Erma Collins’ motto is “all of us have a reason for giving back to our community”.
For the retired college professor, that purpose was instilled early in life while growing up in Kingston, Jamaica.
As she recalls, there was always moral and financial support in her quest for higher education.
“If it was not a family member, it was a teacher,” said Collins who has volunteered with many community organizations, including the Jamaican Canadian Association and the Black Business & Professional Association, which honoured her with a Harry Jerome Award 14 years ago.
“There was always someone there for me and I made a promise that I would do the same for others. Education is very important to me and it was something my mother stressed. She said that if you didn’t have it, you might be subjected to the whims and fancies of the man you married. She was right in making it clear that education provides independence.”
Graduating from St. Joseph’s Teachers College in 1955, Collins taught at the elementary school level before heading to the University of Manitoba, where she received her first degree in 1963. After two years back in Jamaica, she returned permanently to Canada in 1965 and secured her Master’s in Education a decade later from the University of Toronto’s Ontario Institute for Studies in Education (OISE).
During a distinguished 32-year career at George Brown College that ended with her retirement in 1998, Collins served as chair of the St. James campus’ English and Liberal Studies department and monitored the development and delivery of 60 post-secondary English, French and Social Sciences courses.
She also stuck to her promise to help young people in the community pursue post-secondary education, donating thousands of dollars in the last 12 years.
“I have no children, so it’s easy for me to donate,” said Collins, who has been offering JCA-administered scholarships since 2003.
The latest beneficiary of Collins’ benevolence was Alexsis Josephson, who was presented with the award at the 27th annual Markham African Caribbean Canadian Association (MACCA) scholarship ceremony last Saturday night in Markham.
The Thornlea Secondary School honour roll graduate, who is enrolled in Seneca College’s liberal arts program, aspires to become a humanitarian advocate.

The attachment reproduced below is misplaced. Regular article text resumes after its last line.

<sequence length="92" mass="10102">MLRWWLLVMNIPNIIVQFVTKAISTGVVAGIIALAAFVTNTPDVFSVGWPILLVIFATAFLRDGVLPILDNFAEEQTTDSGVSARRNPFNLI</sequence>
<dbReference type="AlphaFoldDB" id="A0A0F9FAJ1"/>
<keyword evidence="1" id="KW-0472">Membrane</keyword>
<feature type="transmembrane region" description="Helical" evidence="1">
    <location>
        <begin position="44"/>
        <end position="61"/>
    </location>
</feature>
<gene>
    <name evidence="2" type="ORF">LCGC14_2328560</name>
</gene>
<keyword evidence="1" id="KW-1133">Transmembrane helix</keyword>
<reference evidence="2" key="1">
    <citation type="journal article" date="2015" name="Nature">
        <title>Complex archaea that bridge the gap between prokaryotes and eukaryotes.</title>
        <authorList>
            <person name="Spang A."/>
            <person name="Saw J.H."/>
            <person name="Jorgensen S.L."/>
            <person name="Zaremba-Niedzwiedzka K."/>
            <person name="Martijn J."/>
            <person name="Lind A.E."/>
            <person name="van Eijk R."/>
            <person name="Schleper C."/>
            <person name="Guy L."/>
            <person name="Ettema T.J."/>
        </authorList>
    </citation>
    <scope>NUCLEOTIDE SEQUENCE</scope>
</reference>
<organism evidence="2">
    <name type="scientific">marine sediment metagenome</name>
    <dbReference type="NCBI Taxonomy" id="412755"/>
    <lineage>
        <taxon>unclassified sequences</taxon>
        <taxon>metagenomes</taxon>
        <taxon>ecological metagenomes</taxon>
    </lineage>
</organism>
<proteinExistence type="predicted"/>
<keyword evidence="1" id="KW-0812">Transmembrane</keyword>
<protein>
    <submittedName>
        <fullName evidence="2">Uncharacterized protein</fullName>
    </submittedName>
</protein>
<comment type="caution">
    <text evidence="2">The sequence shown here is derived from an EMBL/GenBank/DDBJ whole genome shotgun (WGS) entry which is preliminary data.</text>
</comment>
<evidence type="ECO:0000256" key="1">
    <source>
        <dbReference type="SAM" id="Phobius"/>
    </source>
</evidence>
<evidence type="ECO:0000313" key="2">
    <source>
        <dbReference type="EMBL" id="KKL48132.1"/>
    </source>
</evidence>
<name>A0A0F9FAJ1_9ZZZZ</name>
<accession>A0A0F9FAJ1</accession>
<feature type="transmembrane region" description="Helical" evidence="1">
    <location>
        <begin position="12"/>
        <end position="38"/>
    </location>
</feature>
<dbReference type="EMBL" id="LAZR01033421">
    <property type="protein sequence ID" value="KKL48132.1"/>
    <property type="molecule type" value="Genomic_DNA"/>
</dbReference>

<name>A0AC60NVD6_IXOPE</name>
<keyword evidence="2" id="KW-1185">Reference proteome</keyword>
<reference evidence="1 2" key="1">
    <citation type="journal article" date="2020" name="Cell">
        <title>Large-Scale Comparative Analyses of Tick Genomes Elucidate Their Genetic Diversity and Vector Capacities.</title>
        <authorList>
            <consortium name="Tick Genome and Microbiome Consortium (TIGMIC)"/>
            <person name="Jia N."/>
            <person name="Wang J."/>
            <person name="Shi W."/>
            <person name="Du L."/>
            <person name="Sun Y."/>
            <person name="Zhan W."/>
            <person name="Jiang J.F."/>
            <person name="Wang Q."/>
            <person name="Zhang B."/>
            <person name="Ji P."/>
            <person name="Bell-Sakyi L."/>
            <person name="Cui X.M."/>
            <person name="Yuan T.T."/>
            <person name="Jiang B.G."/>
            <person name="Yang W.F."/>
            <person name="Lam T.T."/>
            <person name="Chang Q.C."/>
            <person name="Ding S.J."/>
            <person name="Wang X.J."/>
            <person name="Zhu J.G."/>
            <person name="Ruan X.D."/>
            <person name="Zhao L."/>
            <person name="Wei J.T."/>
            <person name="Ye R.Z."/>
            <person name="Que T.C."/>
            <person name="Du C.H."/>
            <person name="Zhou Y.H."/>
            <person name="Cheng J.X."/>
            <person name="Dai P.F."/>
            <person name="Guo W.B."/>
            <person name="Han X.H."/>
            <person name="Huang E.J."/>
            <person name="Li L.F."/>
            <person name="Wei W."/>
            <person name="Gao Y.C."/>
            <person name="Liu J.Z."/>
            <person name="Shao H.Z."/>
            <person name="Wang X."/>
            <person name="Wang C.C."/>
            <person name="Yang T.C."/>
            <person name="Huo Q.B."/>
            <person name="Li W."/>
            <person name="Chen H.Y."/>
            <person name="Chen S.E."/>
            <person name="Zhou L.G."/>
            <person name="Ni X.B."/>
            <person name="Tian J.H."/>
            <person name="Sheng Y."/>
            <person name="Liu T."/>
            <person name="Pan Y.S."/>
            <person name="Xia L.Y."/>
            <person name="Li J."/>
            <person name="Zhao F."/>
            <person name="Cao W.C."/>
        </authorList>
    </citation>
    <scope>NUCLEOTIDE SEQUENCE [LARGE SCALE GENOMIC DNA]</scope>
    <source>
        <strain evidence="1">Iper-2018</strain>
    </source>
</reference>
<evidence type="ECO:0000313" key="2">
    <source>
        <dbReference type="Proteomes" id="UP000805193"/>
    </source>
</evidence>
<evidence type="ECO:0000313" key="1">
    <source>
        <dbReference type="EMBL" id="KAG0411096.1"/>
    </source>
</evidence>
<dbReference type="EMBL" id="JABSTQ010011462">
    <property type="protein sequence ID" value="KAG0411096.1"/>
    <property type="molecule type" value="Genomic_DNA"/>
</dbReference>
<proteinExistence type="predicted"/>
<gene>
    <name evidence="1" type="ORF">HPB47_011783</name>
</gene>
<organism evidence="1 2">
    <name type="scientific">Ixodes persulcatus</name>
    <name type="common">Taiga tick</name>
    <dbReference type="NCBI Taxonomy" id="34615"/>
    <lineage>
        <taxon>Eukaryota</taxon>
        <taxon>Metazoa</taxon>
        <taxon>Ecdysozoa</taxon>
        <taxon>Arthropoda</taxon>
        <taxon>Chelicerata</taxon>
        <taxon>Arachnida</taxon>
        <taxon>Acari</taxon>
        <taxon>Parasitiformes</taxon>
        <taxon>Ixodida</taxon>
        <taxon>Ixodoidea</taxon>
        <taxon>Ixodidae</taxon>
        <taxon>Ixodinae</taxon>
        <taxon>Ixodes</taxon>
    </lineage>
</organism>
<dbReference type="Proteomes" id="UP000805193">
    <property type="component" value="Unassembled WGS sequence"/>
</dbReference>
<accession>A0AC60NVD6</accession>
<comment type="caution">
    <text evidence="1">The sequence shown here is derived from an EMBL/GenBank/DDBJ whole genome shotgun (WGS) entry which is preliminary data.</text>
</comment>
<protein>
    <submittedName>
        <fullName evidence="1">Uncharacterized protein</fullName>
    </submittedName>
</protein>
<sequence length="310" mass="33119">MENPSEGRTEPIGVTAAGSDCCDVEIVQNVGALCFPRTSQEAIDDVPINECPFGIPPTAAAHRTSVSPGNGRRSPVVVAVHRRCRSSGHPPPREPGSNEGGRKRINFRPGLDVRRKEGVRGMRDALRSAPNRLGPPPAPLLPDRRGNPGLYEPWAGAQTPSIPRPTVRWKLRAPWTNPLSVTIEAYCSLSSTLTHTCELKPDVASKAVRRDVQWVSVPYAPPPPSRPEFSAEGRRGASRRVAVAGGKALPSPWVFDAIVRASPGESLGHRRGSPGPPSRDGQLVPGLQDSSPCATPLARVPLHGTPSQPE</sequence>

A total of 22 first-year college/university students were awarded MACCA-administered scholarships worth $22,000.
“For me, this scholarship validates that my hard work in high school was not in vain,” said Richmond Hill High School honour roll graduate, Tobi Solebo, who migrated from England with his parents nine years ago. “I feel a sense of accomplishment and empowerment.”
A member of his high school student council and a summer camp volunteer, Solebo is pursuing business studies at the University of Western Ontario’s Richard Ivey School of Business.
Carleton University criminology student, Summer Lewis, was the recipient of the Allon McKenzie Memorial Award, presented to the student who best exemplifies leadership, community involvement and the best and brightest that society has to offer.
McKenzie founded the organization in his basement in 1987 and served as the second president a year later. He died in an accident in 1995 and his family launched the award in his name 15 years ago.
“My dad believed in community engagement and supporting our young people,” said his daughter, Sophie McKenzie, who presented the award. “Our family is delighted we are able to keep his legacy alive through this award.”
The inaugural Brass Ring Award was presented to Jay McKenzie, who aspires to be a police officer.
The award is presented to a student who overcomes challenges and is striving for excellence.